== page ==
When interviewing coaches, be sure to ask them about them about their professional training and experience. How much training have they completed? Was it an accredited program? Do they hold any professional credentials? How long have they been coaching? Do they have any other relevant experience?  It’s also wise to talk to them about their particular approach and what your goals are to make sure it’s a good fit.

To help get you started, there are several organizations, including PAAC, which maintain directories of ADHD coaches and other professionals such as the ADD Coach Academy (ADDCA) and ADHD Coaches Association (ACO).

Image: Pixabay/TeraVesalainen

Got ADHD? There’s a Coach for That.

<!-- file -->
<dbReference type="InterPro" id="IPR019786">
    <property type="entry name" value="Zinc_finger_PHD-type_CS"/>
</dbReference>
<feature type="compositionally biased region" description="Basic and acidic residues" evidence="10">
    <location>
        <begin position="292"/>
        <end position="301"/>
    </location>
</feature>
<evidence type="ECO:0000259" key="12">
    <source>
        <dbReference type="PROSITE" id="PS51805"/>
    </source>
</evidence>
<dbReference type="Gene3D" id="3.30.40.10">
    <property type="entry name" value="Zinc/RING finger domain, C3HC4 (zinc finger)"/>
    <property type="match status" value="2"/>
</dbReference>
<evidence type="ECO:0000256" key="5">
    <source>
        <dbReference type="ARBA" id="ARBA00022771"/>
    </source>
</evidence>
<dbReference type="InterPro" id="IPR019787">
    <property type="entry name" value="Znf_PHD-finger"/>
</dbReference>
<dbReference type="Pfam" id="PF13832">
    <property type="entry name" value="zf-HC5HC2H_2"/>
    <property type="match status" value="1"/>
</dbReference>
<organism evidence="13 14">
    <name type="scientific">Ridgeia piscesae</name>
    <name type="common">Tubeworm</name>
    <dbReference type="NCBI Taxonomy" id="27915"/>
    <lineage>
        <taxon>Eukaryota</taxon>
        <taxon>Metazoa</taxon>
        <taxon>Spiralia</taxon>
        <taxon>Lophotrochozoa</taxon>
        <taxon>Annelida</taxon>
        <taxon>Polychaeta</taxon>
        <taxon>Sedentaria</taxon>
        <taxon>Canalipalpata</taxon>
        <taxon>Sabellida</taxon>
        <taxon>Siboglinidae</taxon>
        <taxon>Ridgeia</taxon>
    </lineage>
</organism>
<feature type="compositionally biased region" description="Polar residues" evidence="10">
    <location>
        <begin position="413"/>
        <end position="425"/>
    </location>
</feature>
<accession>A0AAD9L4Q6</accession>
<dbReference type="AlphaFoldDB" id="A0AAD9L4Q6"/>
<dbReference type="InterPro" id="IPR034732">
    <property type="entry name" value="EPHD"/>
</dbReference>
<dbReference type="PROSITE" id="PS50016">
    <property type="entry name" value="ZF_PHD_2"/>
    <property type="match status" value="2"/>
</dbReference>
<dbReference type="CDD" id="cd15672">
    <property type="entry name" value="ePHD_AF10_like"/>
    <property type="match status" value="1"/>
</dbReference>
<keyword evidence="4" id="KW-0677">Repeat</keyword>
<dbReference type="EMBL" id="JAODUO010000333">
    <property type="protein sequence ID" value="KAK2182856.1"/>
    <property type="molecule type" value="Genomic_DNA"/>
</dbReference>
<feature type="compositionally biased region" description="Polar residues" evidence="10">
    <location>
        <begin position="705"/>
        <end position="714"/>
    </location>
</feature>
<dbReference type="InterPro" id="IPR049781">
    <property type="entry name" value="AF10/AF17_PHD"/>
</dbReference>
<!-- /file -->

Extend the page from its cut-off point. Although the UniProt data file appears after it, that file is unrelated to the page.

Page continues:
Natalia van Rikxoort, MSW, ACC

Natalia van Rikxoort, MSW, ACC is a social worker, ADHD consultant, and certified life coach. Her practice, Lotus Life Coaching Services, provides coaching services for adults, youth, and families impacted by ADD/ADHD and executive function challenges.


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APA Reference
van Rikxoort, N. (2019). Got ADHD? There’s a Coach for That.. Psych Central. Retrieved on November 11, 2019, from https://blogs.psychcentral.com/navigating-adhd/2019/08/got-adhd-theres-a-coach-for-that/

 

Last updated: 4 Sep 2019
Statement of review: Psych Central does not review the content that appears in our blog network (blogs.psychcentral.com) prior to publication. All opinions expressed herein are exclusively those of the author alone, and do not reflect the views of the editorial staff or management of Psych Central. Published on PsychCentral.com. All rights reserved.